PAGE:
The airline has suffered a loss of Rs 1,027 crore in 2010-11 and has a mounting debt of Rs 7057.08 crore.

Those who die, must die: Bajaj
    
Top industrialist Rahul Bajaj on Sunday strongly opposed any bailout attempt by the government for the debt-ridden private sector entity Kingfisher Airlines, saying "those who die, must die" in a free economy.
    
"I am a proud private sector man and I don't see any logic of bailing out any private sector company, either for sake of employees, or customers," the Bajaj group patriarch said at the Indian summit of World Economic Forum here.
    
"If Bajaj auto gets into a mess, would you bail me out? If it's a free market economy, those who die must die," Bajaj said at the summit.
    
His comments came a day after Prime Minister Manmohan Singh said that steps would have to be taken to help private sector entities if they get into difficulties.
    
"Private sector airlines have to be managed efficiently. But if they do get into difficulties, we have to find ways and means to help them to get out of the process," Singh had said.
         
While opposing any government bailout, Bajaj, however, expressed his displeasure over the high taxes hurting airline sector.

Lenders to meet Kingfisher management: SBI


Bankers to the financially-hit Kingfisher Airlines have not yet taken a decision on restructuring its debt, while SBI on Sunday said that the lenders will meet early next week to take stock of the situation.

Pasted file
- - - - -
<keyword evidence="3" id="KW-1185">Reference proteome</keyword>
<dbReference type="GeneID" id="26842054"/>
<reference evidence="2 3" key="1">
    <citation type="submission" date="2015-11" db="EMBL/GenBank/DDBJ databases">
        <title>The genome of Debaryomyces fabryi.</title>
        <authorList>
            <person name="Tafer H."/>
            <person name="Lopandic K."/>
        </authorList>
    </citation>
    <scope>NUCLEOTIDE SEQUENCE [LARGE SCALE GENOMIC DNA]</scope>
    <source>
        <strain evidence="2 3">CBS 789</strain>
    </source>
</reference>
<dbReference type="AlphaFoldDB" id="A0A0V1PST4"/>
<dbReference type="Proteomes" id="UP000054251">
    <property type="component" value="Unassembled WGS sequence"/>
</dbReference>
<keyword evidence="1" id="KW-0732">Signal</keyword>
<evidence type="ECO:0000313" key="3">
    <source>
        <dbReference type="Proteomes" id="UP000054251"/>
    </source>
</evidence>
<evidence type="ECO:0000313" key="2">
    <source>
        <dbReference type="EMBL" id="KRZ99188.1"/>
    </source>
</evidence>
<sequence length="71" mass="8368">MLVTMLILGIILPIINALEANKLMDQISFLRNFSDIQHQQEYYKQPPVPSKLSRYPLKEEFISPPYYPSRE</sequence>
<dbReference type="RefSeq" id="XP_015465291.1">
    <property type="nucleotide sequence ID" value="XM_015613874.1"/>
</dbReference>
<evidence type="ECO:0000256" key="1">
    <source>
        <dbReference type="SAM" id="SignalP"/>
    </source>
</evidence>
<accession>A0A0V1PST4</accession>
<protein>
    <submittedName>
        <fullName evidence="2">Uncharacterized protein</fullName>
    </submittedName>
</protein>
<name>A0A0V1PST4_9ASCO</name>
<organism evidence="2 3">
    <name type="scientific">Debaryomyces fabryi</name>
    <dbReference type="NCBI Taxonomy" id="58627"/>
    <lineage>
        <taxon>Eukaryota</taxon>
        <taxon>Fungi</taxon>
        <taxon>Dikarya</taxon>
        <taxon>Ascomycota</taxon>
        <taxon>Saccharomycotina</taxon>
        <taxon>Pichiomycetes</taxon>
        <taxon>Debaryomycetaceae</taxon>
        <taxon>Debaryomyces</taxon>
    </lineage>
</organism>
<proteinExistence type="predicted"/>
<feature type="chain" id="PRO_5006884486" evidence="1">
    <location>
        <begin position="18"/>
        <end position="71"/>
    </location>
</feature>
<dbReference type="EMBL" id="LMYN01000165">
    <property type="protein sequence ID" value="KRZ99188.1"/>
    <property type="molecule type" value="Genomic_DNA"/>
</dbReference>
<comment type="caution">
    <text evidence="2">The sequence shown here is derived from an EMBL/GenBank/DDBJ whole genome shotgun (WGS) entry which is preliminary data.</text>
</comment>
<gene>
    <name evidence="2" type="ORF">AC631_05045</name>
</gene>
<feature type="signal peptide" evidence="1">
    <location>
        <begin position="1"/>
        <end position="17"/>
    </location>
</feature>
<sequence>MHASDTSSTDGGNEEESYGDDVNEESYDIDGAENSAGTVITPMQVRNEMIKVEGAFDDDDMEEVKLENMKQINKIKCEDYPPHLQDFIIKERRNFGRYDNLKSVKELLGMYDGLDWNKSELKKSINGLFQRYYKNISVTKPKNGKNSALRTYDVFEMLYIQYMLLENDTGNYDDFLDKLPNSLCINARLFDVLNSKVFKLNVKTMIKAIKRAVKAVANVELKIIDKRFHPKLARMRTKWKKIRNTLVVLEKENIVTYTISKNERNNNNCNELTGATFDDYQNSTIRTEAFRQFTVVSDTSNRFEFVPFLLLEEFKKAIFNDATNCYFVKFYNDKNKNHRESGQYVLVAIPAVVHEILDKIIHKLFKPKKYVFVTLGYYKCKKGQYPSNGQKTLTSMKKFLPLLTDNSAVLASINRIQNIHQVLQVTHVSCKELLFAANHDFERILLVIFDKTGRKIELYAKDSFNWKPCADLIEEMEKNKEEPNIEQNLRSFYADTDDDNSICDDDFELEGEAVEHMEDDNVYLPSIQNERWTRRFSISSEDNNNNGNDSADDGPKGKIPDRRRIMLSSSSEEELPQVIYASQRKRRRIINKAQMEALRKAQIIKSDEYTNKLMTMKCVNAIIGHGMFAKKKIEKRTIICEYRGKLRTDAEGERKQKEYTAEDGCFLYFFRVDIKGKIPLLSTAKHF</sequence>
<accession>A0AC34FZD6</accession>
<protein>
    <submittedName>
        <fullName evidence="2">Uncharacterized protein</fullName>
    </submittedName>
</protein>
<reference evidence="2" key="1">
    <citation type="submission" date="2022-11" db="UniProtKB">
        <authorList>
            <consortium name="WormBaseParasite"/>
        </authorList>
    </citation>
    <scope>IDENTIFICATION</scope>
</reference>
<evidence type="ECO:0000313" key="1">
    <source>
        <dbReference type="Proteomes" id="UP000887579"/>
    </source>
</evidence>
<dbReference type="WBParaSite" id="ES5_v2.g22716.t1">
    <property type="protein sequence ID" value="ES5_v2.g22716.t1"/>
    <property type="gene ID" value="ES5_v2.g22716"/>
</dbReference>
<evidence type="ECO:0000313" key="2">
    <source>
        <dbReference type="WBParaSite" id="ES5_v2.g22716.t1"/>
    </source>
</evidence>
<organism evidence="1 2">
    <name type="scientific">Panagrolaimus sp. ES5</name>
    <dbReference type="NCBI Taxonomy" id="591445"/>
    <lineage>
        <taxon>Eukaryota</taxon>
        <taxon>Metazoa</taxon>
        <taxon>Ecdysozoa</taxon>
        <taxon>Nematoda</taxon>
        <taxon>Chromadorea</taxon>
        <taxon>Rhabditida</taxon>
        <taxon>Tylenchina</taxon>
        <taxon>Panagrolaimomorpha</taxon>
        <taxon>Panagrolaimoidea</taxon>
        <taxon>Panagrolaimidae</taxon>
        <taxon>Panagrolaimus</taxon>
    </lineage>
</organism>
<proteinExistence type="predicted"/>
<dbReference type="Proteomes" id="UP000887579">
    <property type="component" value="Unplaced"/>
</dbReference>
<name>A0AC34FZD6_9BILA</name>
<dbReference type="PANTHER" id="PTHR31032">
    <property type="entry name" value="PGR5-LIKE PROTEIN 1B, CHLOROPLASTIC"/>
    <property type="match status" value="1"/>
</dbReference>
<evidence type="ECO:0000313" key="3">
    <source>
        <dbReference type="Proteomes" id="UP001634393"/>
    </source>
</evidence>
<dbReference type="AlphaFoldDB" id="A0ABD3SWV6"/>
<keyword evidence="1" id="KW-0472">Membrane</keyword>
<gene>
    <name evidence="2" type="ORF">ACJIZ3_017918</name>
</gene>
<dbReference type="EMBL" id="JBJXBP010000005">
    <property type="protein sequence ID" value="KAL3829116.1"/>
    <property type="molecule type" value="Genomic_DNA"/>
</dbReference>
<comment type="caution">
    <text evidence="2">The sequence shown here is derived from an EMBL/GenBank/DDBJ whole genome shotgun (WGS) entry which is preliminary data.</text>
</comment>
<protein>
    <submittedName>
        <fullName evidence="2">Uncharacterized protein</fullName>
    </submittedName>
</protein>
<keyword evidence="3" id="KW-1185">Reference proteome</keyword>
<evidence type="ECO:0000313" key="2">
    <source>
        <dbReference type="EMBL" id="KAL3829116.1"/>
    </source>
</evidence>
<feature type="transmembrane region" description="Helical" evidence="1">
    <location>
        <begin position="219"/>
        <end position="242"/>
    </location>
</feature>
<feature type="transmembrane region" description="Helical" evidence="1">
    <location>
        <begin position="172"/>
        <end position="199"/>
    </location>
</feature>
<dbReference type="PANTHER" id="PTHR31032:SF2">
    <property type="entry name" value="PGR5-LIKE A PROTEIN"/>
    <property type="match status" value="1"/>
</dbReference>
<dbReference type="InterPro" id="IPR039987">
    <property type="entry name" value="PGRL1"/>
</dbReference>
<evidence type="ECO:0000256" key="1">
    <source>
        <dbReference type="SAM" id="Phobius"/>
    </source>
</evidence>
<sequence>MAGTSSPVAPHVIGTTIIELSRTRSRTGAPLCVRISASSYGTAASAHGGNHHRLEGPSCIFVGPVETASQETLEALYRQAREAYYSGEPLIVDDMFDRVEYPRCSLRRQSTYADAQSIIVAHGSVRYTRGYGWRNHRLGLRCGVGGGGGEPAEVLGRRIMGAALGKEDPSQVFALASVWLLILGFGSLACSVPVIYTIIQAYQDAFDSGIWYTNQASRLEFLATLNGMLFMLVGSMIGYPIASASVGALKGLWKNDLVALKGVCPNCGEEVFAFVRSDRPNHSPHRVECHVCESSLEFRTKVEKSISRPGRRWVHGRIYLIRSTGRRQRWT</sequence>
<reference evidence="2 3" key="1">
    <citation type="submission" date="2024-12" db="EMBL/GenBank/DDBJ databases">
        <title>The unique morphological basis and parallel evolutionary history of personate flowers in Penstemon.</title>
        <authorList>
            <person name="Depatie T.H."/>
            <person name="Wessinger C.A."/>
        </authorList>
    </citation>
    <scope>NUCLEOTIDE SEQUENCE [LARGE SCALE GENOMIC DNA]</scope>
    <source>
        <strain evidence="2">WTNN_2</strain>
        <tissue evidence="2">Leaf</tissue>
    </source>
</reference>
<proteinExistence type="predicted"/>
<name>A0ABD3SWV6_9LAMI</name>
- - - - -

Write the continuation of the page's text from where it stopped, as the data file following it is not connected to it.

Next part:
"On Tuesday, SBI and other lenders are meeting with the Kingfisher Airlines (KFA) management in Mumbai. Bankers want more information on their (KFA's) fleet, equity, continuation of fuel supply...Banks can come in as lenders not promoter. We will respond how it unfolds," said Pratip Chaudhuri, Chairman of SBI, which leads the 13-bank consortium that has lent to Kingfisher.
    
He, however, supported KFA Chairman Vijay Mallya's view on allowing foreign direct investment in the aviation sector.     

"Unless another airline joins in, we don't see much of value being added to KFA... They (KFA) have said that they are waiting for government to relax norms on aviation policy. There is clear indication that KFA wants to induct foreign airline as equity partner," Chaudhuri told reporters on the sidelines of an Assocham event here.
    
He said lenders have asked KFA to bring Rs 800 crore as the equity, of which the company said that Rs 400 crore has already been arranged.
    
On being asked whether that was a pre-condition before the debt restructuring, he said, "We want to see that money (Rs 400 crore) coming in. That has to be simultaneous."
    
Kingfisher is looking for additional working capital to tide over its severe cash crunch. It approached lender-banks for a reappraisal of working capital requirements following a surge in price of fuel in recent months.
    
After the first round of meeting on Saturday, the banks have asked the airline promoters to put more equity into the venture and disclose additional financial details to them.

JPN/Agencies